We picked up our car from Europcar in Madrid in Spain, and dropped it off in Porto, Portugal. We paid a one-way fee for dropping it off at a different destination, but make sure that you understand the fees you are being charged, and that you have international travel insurance that covers accidents and damage abroad.

Looking for the best prices for rental car companies around the world? Click here to book your rental car for your Portugal road trip ahead of time. Bookings can be cancelled or amended if your plans change!

While we were able to drive on our overseas licenses, you may need to show the police an International Driver’s Permit if you’re pulled over, so I would recommend getting one before your trip. Driving in Portugal is pretty painless – you drive on the right hand side of the road (steering wheel on the left). Google Maps works very well, and you can use Google Maps offline without an Internet connection if you’re worried about the app using up all your data.

Though this is a 10 day Portugal road trip itinerary, you can also get around via bus or train. You can check Portugal train schedules here. To give you an idea of duration, a train from Faro to Porto (south to north) will take approximately 6 hours. Alternatively, you can also catch a regional bus to get around Portugal – you can check Portugal bus routes and schedules here.

10 day Portugal itinerary

We don’t like moving around every single night and having to re-pack our suitcases, so we often opt to base ourselves in 1 place for a few days and venture out for road trips.

We’ve found that this is the most stress-free way to travel for us, but you might want to look into swapping out day trips for overnighters – the world is your oyster! Read on for an easy 10 day itinerary for Portugal.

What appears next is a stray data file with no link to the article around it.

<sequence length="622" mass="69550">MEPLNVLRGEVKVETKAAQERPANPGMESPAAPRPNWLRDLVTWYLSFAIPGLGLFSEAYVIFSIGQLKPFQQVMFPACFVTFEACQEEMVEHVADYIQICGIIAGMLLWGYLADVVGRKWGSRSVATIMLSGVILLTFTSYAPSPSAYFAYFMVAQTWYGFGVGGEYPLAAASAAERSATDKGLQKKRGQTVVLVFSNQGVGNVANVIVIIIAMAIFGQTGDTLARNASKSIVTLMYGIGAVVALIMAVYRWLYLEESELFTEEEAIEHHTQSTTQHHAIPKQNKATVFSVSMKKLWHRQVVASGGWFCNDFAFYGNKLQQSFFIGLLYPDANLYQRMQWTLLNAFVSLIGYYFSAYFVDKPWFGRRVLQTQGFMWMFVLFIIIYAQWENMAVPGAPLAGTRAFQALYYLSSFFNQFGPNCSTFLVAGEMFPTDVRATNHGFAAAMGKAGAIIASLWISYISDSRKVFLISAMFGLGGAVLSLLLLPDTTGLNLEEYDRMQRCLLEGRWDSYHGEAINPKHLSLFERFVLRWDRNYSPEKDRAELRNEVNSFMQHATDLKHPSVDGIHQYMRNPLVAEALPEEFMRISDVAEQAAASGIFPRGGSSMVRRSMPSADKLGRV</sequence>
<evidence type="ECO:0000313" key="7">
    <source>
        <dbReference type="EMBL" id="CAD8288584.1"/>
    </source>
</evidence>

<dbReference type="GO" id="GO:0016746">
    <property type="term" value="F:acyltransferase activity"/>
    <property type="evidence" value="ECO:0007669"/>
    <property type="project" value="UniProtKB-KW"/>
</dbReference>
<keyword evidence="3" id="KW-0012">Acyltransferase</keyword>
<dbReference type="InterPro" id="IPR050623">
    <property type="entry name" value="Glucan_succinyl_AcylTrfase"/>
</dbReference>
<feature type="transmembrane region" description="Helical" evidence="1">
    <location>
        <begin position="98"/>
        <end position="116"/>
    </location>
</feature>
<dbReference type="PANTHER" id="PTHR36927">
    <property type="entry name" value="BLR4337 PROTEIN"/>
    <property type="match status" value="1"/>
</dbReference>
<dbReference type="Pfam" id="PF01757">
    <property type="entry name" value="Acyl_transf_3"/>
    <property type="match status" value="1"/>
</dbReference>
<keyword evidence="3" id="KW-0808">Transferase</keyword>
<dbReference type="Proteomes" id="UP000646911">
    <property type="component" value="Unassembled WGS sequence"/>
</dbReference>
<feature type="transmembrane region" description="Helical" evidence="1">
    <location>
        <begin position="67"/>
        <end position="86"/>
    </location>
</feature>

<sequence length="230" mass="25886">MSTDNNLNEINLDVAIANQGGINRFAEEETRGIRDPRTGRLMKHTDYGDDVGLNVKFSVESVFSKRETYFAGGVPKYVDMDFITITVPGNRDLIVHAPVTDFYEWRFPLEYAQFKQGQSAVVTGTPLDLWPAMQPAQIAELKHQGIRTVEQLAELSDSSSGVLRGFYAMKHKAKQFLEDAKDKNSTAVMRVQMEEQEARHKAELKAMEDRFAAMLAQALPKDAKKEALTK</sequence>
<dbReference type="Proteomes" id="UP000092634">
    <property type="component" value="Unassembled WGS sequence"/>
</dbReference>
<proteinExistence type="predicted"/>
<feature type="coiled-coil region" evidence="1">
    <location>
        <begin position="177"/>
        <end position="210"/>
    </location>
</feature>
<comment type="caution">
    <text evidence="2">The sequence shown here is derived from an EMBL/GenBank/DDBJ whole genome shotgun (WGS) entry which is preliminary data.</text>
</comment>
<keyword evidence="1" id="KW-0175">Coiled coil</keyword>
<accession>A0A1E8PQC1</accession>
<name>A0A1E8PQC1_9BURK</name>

Note: This itinerary is also do-able in reverse – go from south to north from the Algarve to Lisbon and Porto, or from north to south from Porto to the Algarve!

If you have 1 week in Portugal or 2 weeks in Portugal make sure you check out some tips at the bottom of this article for how to modify this itinerary to better suit your travels.

Days 1, 2, 3 and 4: The Algarve

Kick off your 10 days in Portugal in the sun-soaked southern region of the Algarve! The Algarve offers beach after beach, plunging clifftops, picturesque coves and charming little towns.

Praia Dona Ana Algarve Portugal

Over the years it has become a popular destination for beach goers, surfers, families and avid golfers. Make sure you explore the entire stretch of the Algarve to the most westerly point in Cape St. Vincent.

Estrada da Praia in the Algarve Portugal

Despite the crowds, it’s actually relatively easy to get off the beaten track in the Algarve if you know where to go. Spend your first 4 days in Portugal beach-hopping, check out the coastal rock formations and maybe even learning to surf.

Don’t skip Cape Saint Vincent, Tavira (one of the best places to visit in Portugal, in my opinion), the Farol da Ponta da Piedade viewpoint and Praia do Camilo. Click here to read a full list of 10 places to visit in the Algarve during your road trip in Portugal.

Tavira Algarve Portugal

Where to stay in the Algarve: Book yourself into Casa Beleza do Sul in Tavira. Tavira is a hidden gem on the eastern end of the Algarve and away from the resort towns of Faro and Lagos. Casa Beleza do Sul is a beautiful boutique guesthouse right off the main promenade with beach-inspired decor and spacious rooms. We absolutely loved the roof terrace! Click here to check availability and current rates at Casa Beleza do Sul or click here to see other highly rated hotel options in the Algarve!